I was recently interviewed about how:
However, it relates very well to what we can learn from the dynamo phone in bottle trick. Here’s an excerpt from the interview:
Would you say tricks that involve contemporary technologies and thinking such as mobile phones have become more popular than other traditional forms of close magic?
Dominic Reyes: Although contemporary technologies have grown in popularity over the last few years, it’s still a very small niche within magic. Their main use still tends to be in the field of mentalism as that is often more information and communication focused. Sleight of hand still retains it’s core importance in most magicians acts.
However, in recent years, tricks with spectators mobile phones have become popular with ‘street magicians’ spurred on by the magic tricks of TV magicians such as Dynamo. The dominant market for tech items remains the high end working professionals that will order specific equipment for a trick. The tech is not explicit, but used as part of the method rather than a presentation or story telling tool.
Would you say their appeal is down to their ability to culturally engage with current modes of thinking in society?
Dominic Reyes: To some extend, yes. The performance of magic, or rather the good performance of magic is just as much about connecting with people as the tricks themselves. The method used is second to the effect produced and observed by the spectators. Technology gives a performer a short cut in the method, but does not help with the social element of the performance. The interaction with the spectator, the emotional context of the trick or how the spectator relates to the impossible events that are presented to them.
Within a magic trick, there are two levels of action occurring. The evident actions (The magic the spectator see’s) and the non evident actions (The secret method of the trick). Current technology is mainly used in the non evident actions of the trick, and as such, is kept secret from the spectators.
An exception to this, are tricks that use a spectators own devices. Twisting a spectators mobile phone or transforming it into another object. The device tends to be used as an object for transformation. In that sense, the magician aims to culturally engage the spectator by using an everyday object of importance to that person. It’s interesting to note that using a spectators smart phone is VERY engaging. This may suggest that the item is regarded by them as an extension of their identity.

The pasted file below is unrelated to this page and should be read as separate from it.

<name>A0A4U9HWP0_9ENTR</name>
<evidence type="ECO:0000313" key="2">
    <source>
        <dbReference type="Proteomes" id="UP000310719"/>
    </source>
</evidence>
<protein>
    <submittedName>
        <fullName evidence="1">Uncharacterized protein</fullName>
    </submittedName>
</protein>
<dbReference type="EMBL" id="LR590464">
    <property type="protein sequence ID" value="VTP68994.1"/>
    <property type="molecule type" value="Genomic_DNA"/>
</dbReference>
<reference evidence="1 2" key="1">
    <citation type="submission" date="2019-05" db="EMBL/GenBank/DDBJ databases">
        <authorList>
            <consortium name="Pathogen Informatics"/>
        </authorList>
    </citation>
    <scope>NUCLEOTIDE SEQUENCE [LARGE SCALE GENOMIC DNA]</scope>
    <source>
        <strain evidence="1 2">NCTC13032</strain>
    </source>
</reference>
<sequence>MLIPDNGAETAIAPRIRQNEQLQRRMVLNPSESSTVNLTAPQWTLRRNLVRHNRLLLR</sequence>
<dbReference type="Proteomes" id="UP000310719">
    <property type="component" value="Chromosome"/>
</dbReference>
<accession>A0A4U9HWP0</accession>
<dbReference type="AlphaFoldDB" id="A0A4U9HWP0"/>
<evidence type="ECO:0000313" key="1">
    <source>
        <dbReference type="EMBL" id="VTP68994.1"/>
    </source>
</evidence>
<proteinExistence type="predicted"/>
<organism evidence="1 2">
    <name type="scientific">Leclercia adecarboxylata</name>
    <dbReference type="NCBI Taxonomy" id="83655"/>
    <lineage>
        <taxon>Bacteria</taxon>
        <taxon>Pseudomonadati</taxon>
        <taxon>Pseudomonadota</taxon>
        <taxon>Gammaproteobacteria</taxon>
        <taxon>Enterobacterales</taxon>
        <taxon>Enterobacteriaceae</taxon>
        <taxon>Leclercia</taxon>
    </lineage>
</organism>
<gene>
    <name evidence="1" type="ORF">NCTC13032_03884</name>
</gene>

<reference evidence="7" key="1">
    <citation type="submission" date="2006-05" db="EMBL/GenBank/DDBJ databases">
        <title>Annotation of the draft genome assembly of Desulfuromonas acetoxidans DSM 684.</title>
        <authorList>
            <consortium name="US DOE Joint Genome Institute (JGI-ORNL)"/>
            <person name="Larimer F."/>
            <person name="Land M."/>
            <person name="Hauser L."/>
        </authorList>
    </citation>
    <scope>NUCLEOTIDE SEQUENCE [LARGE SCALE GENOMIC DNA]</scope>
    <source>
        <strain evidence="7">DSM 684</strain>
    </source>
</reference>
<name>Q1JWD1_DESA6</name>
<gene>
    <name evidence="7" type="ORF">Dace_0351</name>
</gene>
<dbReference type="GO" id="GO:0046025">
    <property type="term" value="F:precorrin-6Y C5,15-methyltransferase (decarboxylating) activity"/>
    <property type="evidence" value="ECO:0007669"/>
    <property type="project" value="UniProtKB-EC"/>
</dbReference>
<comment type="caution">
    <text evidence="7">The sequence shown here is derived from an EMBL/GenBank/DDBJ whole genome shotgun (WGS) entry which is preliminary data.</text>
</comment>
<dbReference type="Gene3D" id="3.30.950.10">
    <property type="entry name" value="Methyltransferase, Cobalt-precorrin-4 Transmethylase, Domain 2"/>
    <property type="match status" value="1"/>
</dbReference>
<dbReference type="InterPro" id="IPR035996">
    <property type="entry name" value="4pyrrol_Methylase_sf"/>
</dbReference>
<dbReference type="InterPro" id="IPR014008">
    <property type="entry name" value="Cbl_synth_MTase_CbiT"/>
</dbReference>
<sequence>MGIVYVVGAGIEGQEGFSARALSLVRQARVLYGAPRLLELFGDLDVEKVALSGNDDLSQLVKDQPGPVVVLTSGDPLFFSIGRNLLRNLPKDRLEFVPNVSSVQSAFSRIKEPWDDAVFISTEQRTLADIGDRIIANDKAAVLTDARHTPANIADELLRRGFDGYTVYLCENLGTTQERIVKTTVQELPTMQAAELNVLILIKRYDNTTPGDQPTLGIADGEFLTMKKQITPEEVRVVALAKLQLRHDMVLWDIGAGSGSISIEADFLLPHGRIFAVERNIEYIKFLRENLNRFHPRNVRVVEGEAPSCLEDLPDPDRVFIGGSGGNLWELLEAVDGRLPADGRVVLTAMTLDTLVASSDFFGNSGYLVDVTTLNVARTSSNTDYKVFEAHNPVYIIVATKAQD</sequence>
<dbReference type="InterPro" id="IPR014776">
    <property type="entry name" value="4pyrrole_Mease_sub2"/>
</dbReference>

There are some tricks that directly use the spectators device, such as making a card value appear on the screen or being able to mind read their lock pin. However, data from The Merchant of Magic suggests they are most popular with magic hobbyists rather than working professionals. Possibly this may be due to the growing understanding within spectators of the possibilities to manipulate these devices. Magicians often disregard tricks like that, as they tend to subconsciously infer the magical abilities are coming from the device rather than the magician.
In a world now increasingly mediated through the machine – our phones, the Internet etc. To what extent would you say that tricks that involve such technologies aim to play with our hopes, dreams and fears of these devices?
Dominic Reyes: People understand that tech can be manipulated and this knowledge will increase over time. A greater value for a magician is in the perceived value of the item to the owner, their reliance on it and its use as a form of communication with their social group. The most popular tricks will involve playing with those feelings, by vanishing or transforming the item that has a personal meaning to the spectator.